Olson and the state resolved some felony counts with an agreement that he’d plead not guilty by reason of mental disease or defect. The court found him NGI and committed him for 19 years, placing him on conditional release immediately. A few weeks later, Olson admitted violating his release conditions by smoking methamphetamine. DHS, which supervises NGI committees, immediately took him into custody. For reasons unknown, it held him for eight days before filing a petition to revoke his supervised release. This, everyone agrees, violated Wis. Stat. § 971.17(3)(e), which says such a petition “shall” be filed within 72 hours of detention (excluding weekends and holidays). The dispute on appeal is what that violation means: the state says there’s no consequence at all; Olson says a late petition is no good and must be dismissed. In legalese, the question is whether the word “shall” is mandatory or directory.
The state argues that the answer is found in State v. Schertz, 2002 WI App 289, 258 Wis. 2d 351, 655 N.W.2d 175, which held a separate deadline–the 30 days within which a court must decide petition for revocation of conditional release–to be directory only. The court of appeals disagrees, noting that Schertz simply didn’t address the 72-hour rule, that the two deadlines govern different actors (DHS for the 72-hour rule, the court for the 30-day deadline), and that the 72-hour rule, unlike the 30-day deadline, is waivable. (¶¶16-19).
Unshackled by precedent, the court turns to the mandatory/directory test outlined in State v. R.R.E., 162 Wis. 2d 698, 470 N.W.2d 283 (1991):
(1) the purpose of the statute; (2) the statute’s history; (3) whether a penalty or prohibition is imposed for the violation of the time limit; and (4) the consequences of interpreting the statutory time limit as either mandatory or directory, including whether the failure to act within the time limit works an injury or wrong.
The court finds that the third factor weighs in favor of the state’s argument: there’s no enumerated penalty for noncompliance with the deadline. (¶29). But that’s overwhelmed by the other three factors, all of which, the court says, point to a mandatory deadline. As to purpose, the parties agree it’s twofold: to protect the public and prevent delay. But the court is persuaded that the latter purpose can’t be satisfied by a toothless deadline. It quotes Olson’s observation that
before the Department goes to court it is detaining a person at its complete discretion. Each day the Department delays filing, the person is locked up without court oversight—the court has no way of even knowing the person has been taken into custody.
Moreover, the petition is the means by which the Department notifies the public defender that the person has been detained. … So, if the Department delays, it also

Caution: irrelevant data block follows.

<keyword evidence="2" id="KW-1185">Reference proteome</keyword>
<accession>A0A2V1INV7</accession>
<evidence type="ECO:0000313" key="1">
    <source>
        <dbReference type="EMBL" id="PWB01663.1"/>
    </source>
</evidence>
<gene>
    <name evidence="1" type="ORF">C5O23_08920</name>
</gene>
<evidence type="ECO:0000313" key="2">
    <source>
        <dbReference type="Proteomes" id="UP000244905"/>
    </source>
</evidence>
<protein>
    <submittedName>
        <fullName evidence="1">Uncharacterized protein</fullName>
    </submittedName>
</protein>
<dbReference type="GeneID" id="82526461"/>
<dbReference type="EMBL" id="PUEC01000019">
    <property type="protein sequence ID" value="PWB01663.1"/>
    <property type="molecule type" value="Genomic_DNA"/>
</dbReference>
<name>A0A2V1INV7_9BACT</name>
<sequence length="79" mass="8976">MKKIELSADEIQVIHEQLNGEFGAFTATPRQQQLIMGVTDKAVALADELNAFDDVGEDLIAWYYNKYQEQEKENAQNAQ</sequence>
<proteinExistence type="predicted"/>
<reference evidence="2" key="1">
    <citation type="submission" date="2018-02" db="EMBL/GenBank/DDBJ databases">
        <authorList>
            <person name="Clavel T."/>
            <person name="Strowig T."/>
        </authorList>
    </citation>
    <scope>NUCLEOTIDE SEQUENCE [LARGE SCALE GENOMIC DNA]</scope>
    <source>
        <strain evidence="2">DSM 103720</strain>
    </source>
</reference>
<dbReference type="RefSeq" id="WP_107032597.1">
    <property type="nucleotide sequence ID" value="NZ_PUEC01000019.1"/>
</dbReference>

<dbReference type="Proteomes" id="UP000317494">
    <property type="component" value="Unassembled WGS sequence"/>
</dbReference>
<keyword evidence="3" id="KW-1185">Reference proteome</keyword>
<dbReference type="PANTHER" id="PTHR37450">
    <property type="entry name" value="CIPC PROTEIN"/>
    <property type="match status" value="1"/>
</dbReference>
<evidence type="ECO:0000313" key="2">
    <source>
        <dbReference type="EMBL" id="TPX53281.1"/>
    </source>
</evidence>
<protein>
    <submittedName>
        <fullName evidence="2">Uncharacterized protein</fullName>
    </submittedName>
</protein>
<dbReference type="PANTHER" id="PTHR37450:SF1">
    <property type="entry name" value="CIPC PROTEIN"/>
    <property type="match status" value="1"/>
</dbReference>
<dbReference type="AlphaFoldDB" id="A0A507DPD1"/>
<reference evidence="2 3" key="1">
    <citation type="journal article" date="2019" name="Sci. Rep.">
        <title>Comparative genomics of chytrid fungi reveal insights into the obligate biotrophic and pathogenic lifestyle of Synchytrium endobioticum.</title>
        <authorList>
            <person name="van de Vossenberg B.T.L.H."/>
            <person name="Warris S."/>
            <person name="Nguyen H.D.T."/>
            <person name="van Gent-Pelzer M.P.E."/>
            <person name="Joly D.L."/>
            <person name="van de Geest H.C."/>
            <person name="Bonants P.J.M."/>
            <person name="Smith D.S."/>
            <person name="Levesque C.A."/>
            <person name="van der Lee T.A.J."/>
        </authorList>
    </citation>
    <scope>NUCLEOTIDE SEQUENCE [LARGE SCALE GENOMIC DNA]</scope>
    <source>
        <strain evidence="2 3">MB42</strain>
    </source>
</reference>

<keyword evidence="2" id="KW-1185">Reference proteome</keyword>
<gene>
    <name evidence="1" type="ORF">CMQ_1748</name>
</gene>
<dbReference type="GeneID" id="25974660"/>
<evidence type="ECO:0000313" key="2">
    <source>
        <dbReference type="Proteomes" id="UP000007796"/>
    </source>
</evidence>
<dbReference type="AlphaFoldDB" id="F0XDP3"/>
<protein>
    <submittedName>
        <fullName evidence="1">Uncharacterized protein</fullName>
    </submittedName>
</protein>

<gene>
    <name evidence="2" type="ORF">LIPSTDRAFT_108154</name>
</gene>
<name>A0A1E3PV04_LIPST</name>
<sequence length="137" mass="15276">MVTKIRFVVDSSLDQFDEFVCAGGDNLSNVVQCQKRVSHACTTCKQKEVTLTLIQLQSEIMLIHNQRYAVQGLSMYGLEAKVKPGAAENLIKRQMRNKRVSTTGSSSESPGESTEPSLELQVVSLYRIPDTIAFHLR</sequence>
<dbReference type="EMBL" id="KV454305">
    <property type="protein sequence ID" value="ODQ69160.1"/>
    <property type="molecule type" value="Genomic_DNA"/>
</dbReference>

obstructs the person’s access to counsel. Before the petition was filed, Mr. Olson was simply being detained, unilaterally, by the state. There was no finding of probable cause; there was no judicial oversight at all.
(¶21). Moreover, the court notes that state has ample alternate means to protect the public: the Department’s supervision, the availability of a second petition if there is true danger, and the ability to pursue criminal charges or civil commitment. (¶23).
On legislative history, the court observes that the 72-hour rule has actually been loosened recently–an accommodation that would be unnecessary if there were no consequence for its violation. (¶26). And the court isn’t buying the state’s argument that there’s no real harm in a late petition because there are other remedies available to the detainee–namely, mandamus or habeas corpus:
We are unpersuaded by the State’s attempt to gainsay the concerns raised by Olson. Again, Olson’s argument is that when the Department fails to comply with the seventy-two-hour time limit to file its submissions, the detained person is without access to counsel because the Department has failed to follow the statutory requirement to notify “the regional office of the state public defender” of his or her detention. See WIS. STAT. § 971.17(3)(e). It would be absurd to conclude that in order to remedy this wrong the detained person must seek, pro se, the “extraordinary writ of habeas corpus,” which itself is “available to a petitioner only under limited circumstances.” See State ex rel. Haas v. McReynolds, 2002 WI 43, ¶12, 252 Wis. 2d 133, 643 N.W.2d 771. Rather, we conclude that the injury occasioned by the Department’s failure counsels strongly in favor of construing the time limit as mandatory.